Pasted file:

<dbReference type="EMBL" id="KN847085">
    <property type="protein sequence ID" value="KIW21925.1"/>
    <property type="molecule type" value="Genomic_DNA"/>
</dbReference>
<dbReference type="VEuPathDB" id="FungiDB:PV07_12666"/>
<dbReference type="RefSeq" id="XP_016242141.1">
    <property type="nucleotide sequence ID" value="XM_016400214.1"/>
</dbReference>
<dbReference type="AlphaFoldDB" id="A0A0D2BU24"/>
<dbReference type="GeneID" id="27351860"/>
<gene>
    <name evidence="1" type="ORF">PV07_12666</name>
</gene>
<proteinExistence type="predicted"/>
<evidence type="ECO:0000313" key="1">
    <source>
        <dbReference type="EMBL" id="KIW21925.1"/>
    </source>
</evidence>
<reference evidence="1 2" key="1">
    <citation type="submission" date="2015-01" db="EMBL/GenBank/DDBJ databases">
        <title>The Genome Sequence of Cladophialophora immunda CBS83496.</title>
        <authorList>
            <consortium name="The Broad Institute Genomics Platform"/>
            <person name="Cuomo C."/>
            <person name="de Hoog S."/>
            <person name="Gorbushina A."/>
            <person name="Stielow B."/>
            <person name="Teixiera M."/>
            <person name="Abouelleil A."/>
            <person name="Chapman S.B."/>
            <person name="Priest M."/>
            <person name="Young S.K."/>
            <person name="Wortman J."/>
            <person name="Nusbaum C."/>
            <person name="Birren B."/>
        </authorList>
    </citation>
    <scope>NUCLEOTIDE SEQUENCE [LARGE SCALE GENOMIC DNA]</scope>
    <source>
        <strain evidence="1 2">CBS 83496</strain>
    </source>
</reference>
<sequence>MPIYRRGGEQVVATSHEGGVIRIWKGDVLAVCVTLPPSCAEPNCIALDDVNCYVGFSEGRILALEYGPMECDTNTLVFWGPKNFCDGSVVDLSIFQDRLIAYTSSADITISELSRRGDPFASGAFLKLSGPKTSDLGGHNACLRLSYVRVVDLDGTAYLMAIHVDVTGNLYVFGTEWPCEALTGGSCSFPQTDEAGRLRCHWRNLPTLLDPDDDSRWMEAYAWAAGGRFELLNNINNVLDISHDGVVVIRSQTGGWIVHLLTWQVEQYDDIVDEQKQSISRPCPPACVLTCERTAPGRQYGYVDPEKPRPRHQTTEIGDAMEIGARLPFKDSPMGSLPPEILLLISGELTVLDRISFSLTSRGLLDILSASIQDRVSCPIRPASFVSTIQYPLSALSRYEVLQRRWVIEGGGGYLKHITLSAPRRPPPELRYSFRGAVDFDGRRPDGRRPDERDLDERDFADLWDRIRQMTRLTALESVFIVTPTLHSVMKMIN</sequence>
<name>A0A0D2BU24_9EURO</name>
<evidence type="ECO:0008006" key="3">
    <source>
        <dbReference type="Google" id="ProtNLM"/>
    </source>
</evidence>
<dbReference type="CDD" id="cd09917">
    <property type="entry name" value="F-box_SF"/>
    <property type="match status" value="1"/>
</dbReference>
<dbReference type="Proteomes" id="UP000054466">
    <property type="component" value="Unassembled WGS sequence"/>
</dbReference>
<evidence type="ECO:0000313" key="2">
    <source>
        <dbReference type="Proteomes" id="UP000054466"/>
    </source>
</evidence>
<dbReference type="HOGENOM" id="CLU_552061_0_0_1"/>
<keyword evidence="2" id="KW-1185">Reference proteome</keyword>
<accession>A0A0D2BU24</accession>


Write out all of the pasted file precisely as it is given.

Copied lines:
<dbReference type="EMBL" id="KN847085">
    <property type="protein sequence ID" value="KIW21925.1"/>
    <property type="molecule type" value="Genomic_DNA"/>
</dbReference>
<dbReference type="VEuPathDB" id="FungiDB:PV07_12666"/>
<dbReference type="RefSeq" id="XP_016242141.1">
    <property type="nucleotide sequence ID" value="XM_016400214.1"/>
</dbReference>
<dbReference type="AlphaFoldDB" id="A0A0D2BU24"/>
<dbReference type="GeneID" id="27351860"/>
<gene>
    <name evidence="1" type="ORF">PV07_12666</name>
</gene>
<proteinExistence type="predicted"/>
<evidence type="ECO:0000313" key="1">
    <source>
        <dbReference type="EMBL" id="KIW21925.1"/>
    </source>
</evidence>
<reference evidence="1 2" key="1">
    <citation type="submission" date="2015-01" db="EMBL/GenBank/DDBJ databases">
        <title>The Genome Sequence of Cladophialophora immunda CBS83496.</title>
        <authorList>
            <consortium name="The Broad Institute Genomics Platform"/>
            <person name="Cuomo C."/>
            <person name="de Hoog S."/>
            <person name="Gorbushina A."/>
            <person name="Stielow B."/>
            <person name="Teixiera M."/>
            <person name="Abouelleil A."/>
            <person name="Chapman S.B."/>
            <person name="Priest M."/>
            <person name="Young S.K."/>
            <person name="Wortman J."/>
            <person name="Nusbaum C."/>
            <person name="Birren B."/>
        </authorList>
    </citation>
    <scope>NUCLEOTIDE SEQUENCE [LARGE SCALE GENOMIC DNA]</scope>
    <source>
        <strain evidence="1 2">CBS 83496</strain>
    </source>
</reference>
<sequence>MPIYRRGGEQVVATSHEGGVIRIWKGDVLAVCVTLPPSCAEPNCIALDDVNCYVGFSEGRILALEYGPMECDTNTLVFWGPKNFCDGSVVDLSIFQDRLIAYTSSADITISELSRRGDPFASGAFLKLSGPKTSDLGGHNACLRLSYVRVVDLDGTAYLMAIHVDVTGNLYVFGTEWPCEALTGGSCSFPQTDEAGRLRCHWRNLPTLLDPDDDSRWMEAYAWAAGGRFELLNNINNVLDISHDGVVVIRSQTGGWIVHLLTWQVEQYDDIVDEQKQSISRPCPPACVLTCERTAPGRQYGYVDPEKPRPRHQTTEIGDAMEIGARLPFKDSPMGSLPPEILLLISGELTVLDRISFSLTSRGLLDILSASIQDRVSCPIRPASFVSTIQYPLSALSRYEVLQRRWVIEGGGGYLKHITLSAPRRPPPELRYSFRGAVDFDGRRPDGRRPDERDLDERDFADLWDRIRQMTRLTALESVFIVTPTLHSVMKMIN</sequence>
<name>A0A0D2BU24_9EURO</name>
<evidence type="ECO:0008006" key="3">
    <source>
        <dbReference type="Google" id="ProtNLM"/>
    </source>
</evidence>
<dbReference type="CDD" id="cd09917">
    <property type="entry name" value="F-box_SF"/>
    <property type="match status" value="1"/>
</dbReference>
<dbReference type="Proteomes" id="UP000054466">
    <property type="component" value="Unassembled WGS sequence"/>
</dbReference>
<evidence type="ECO:0000313" key="2">
    <source>
        <dbReference type="Proteomes" id="UP000054466"/>
    </source>
</evidence>
<dbReference type="HOGENOM" id="CLU_552061_0_0_1"/>
<keyword evidence="2" id="KW-1185">Reference proteome</keyword>
<accession>A0A0D2BU24</accession>